Atwater – Jordan Golden Mile :
At the first fuel stop
The next dirt section I hit at speed and went into some washboard that nearly shook my eyes out the sockets. It was a pretty hard packed gravel base so my tires coped ok although things got interesting in the muddy section near the end. On this section I started to notice a few cracks opening up in the group as it was difficult to draft effectively and dodge all the big holes. I kept up OK but it was followed by our first real extended taste of Patterson’s mighty winds. The next section was pretty fast (27MPH+) until we hit the headwind and then it became really hard and really bumpy again. We had a nice echelon working into the wind but every time I pulled through I felt just a little bit worse. It was quite a relief when we hit the next dirt section “The spiked levee” as the mud was actually smoother than the roads we had just been riding on. Dirt seemed to be the trigger to put the hammer down and pretty quickly the group split in two. I found myself in the front group and had to work hard in the dirt paceline into the wind which took quite a lot out of me. It was a huge relief to get back on normal roads with a tailwind as we made our way to the final fuel stop and the beginning of the hammer. We managed to catch up with the three ladies on this section and one of them (Chava) joined us on the paceline to fuel stop 2.
Murphy was joking at the second feed (mile 70 something) that what we had done up to now was just a warm up and the real ride was just beginning. Ahead of us was the 10 mile long rough dirt road through the Wildfowl reserve that was known as the “Tainthammer” and to make matters worse it would be accompanied by a nasty cross headwind. I was mentally a bit drained by this prospect and was getting pretty fed up of dodging potholes and the cold wind. I dropped a few PSI out of the Continentals (not enough really) and set off with trepidation on the final push.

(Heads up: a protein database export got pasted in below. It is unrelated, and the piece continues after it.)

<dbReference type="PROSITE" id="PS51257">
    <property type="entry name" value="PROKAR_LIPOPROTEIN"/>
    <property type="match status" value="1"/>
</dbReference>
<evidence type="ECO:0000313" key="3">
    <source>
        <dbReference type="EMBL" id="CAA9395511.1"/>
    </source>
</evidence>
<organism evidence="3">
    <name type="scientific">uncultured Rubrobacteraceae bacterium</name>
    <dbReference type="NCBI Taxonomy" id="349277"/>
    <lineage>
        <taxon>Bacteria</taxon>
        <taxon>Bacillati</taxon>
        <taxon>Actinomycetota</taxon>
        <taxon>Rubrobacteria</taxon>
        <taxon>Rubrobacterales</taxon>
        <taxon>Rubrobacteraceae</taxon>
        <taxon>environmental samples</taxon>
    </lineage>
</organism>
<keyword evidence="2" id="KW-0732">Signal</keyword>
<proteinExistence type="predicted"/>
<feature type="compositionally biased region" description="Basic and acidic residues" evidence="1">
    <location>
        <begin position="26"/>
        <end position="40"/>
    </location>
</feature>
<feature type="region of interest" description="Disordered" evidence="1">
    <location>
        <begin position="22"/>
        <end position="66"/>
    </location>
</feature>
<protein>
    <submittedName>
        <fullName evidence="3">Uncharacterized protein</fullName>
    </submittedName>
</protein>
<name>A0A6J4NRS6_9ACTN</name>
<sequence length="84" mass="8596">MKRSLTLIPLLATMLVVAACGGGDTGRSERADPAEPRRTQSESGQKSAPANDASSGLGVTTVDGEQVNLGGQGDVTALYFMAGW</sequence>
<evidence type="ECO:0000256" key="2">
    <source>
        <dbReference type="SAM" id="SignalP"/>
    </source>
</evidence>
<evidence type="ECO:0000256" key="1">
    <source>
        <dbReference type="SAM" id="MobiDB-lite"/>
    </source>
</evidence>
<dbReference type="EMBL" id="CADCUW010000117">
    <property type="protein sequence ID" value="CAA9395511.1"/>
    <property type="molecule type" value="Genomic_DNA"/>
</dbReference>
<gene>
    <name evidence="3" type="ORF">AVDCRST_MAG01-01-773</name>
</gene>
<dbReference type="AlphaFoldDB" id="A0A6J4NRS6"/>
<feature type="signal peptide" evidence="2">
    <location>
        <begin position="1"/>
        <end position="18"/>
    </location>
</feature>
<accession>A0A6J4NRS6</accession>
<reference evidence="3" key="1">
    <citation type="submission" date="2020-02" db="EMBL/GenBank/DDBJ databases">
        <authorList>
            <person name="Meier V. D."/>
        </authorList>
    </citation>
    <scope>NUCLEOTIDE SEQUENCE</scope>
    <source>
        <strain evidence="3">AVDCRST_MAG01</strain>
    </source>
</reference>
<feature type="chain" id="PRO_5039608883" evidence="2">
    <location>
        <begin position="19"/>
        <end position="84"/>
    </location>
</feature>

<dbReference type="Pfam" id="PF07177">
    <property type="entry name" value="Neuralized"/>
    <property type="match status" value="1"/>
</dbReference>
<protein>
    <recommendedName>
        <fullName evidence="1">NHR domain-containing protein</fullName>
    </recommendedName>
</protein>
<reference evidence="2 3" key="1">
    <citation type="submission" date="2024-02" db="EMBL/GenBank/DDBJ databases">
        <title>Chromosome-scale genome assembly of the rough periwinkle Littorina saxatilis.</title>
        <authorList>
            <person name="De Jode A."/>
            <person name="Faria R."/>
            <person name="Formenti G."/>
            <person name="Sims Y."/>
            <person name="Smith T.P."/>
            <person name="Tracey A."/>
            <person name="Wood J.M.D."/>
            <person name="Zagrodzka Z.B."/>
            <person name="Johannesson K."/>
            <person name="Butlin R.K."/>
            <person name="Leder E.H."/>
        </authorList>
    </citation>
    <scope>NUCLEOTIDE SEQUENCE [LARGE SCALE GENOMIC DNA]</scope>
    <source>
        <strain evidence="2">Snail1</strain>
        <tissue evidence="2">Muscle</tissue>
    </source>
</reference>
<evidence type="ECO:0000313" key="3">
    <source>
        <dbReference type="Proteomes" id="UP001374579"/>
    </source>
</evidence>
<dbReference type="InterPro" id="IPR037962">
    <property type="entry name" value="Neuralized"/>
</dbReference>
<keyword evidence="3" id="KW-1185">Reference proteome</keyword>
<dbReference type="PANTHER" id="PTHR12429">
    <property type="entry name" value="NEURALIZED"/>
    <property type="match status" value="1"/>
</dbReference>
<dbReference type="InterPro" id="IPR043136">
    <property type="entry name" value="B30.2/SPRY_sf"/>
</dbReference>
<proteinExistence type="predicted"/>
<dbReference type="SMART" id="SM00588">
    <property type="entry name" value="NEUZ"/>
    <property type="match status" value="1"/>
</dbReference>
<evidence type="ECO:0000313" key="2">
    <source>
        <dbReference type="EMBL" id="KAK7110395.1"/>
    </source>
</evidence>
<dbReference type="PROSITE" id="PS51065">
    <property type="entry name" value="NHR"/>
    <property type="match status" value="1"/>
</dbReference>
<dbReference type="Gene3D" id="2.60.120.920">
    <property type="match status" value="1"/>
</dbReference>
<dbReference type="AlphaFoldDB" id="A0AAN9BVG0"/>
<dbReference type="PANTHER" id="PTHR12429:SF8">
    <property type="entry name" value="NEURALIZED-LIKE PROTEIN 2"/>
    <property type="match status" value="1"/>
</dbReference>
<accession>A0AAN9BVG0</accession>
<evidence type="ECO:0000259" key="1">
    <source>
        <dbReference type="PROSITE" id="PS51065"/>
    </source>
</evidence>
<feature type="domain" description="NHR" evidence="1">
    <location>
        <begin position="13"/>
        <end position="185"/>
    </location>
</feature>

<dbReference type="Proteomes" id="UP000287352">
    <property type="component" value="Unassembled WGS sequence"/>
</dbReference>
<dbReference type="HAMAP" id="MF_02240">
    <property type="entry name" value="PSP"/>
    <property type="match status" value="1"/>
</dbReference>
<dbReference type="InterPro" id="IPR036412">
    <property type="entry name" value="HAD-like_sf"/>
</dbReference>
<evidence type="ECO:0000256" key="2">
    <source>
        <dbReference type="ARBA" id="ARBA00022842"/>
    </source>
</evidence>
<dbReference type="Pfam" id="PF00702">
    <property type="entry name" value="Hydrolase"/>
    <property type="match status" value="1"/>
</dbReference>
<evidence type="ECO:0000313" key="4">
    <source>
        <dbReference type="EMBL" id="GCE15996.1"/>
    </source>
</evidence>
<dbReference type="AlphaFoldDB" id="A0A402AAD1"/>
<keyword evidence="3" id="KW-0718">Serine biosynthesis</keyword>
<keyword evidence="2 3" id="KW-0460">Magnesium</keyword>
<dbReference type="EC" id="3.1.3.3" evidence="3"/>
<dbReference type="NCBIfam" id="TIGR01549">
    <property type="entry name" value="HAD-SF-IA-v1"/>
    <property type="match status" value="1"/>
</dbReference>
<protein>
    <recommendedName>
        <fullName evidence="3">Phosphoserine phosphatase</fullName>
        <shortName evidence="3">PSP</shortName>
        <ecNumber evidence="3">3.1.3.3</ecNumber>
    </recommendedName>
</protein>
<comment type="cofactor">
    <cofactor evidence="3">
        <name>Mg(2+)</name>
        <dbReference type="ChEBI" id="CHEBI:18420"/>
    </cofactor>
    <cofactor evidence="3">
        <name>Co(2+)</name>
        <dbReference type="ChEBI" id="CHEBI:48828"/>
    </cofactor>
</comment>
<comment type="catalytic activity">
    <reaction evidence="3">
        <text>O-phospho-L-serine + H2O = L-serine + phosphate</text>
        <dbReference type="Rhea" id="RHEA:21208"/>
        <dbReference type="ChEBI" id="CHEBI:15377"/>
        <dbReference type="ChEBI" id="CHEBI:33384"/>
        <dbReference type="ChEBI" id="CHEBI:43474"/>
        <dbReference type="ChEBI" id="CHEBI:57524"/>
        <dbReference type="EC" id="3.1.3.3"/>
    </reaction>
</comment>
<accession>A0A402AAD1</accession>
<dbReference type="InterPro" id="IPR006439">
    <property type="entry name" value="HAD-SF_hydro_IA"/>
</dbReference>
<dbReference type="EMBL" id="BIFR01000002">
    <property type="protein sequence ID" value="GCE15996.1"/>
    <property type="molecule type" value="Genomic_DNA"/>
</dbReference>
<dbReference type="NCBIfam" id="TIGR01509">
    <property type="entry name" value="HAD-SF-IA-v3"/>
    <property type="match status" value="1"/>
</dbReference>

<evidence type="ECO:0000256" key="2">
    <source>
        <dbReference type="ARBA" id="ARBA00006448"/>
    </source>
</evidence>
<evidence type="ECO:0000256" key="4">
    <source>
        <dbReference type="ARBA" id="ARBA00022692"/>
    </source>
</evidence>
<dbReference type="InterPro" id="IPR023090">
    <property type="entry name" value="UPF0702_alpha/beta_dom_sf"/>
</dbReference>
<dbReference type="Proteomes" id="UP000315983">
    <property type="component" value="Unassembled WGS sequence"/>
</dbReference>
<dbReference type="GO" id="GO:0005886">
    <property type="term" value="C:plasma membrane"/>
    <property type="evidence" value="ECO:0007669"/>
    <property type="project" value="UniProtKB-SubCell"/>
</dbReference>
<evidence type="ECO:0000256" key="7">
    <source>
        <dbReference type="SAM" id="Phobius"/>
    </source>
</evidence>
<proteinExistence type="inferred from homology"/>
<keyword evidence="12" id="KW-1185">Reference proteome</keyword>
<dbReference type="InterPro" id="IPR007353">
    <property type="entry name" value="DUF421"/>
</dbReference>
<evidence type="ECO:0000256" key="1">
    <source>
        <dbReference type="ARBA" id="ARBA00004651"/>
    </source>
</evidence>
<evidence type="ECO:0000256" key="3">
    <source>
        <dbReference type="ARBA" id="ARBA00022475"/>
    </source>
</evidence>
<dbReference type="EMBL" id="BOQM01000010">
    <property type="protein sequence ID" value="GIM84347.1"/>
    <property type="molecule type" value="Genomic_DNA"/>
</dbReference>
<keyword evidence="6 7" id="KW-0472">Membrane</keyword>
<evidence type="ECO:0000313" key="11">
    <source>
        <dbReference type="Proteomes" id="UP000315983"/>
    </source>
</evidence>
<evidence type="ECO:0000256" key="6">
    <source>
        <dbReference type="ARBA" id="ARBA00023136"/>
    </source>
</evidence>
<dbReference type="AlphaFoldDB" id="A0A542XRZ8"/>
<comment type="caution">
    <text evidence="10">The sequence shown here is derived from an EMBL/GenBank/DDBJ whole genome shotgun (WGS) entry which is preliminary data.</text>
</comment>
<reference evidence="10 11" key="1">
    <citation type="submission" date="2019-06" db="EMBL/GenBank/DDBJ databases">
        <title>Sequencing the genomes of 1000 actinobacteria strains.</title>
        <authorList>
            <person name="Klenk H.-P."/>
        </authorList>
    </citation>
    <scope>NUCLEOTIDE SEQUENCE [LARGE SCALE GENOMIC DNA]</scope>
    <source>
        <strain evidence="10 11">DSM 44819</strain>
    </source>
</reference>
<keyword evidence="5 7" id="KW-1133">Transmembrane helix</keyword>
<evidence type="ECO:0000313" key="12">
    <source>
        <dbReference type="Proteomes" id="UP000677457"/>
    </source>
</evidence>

Start of the Tainthammer…just follow the telegraph poles !
The pace was immediately fast and it was a complete nightmare trying to draft and dodge the holes and really rough bits. After a mile or so I dropped off the leaders and just concentrated on finding my path through the misery. Apparently there were lots of wildfowl to view on this section but all I could see was the 10 feet in front of me as I tried to find the smoothest line. The wind was also pretty relentless on this bit. A couple of riders dropped off the back and I ended up riding with “Allan Roubaix” from the earlier chase but only for a while before a particularly rough section split us up. I caught the super strong guy (Rob) on the road bike who did not seem to be enjoying the rough road at all but eventually I sort of blew up and drifted back to my own pace. I was mentally a lot easier to ride on your own but physically more demanding. My cranks had developed and annoying creak that was driving me mad and my brain was fried.
The tainthammer :
The “Tainthammer” eventually came to an end and it was time to fight the winds all the way to the finish. I could see 3 riders about 500m in front of me and knew there was the tall British Guy behind (john B) so I went into time trial mode to try to catch the group. John put in some really strong pulls in the morning miles so I expected him to catch me. I eventually gave up the chase as my legs were beginning to cramp and waited for my British compatriot. He was still going strong and I drafted him for a few miles before we caught up with “Allan Roubaix”. I pulled through a few times but each time I did I ended up getting dropped off the back and had to time trial on my own to get back on. I was not feeling good at all at this point. I didn’t feel like I had the bonk it was just a general feeling of extreme fatigue. The last 20 miles were horrible, I felt crap and my legs were on the cusp of cramping every time I put in a little too much effort. My left ankle started to hurt, as result of my near fall on the sand, and the creaking from my crank was driving me mad. Fortunately our little group of five riders worked together (I was past being much use as an engine at this point and felt bad about drafting so much but it was all about survival and not knowing the way home.) and the miles ticked ever so slowly by. The fast road bike guy (Rob) put in an absolute stellar and very long pull in over the last few miles and dragged us to all to the finish. I was a tired and broken man but happy to have survived the 110 miles. I don’t know if it was coincidence but 4 of the five riders in our group were on road tires.
Murphy Mack’s event was truly epic and I enjoyed the company of some really hard core riders today. The support was excellent with two vehicles just ahead of us for most of the day and the refreshments were spot on.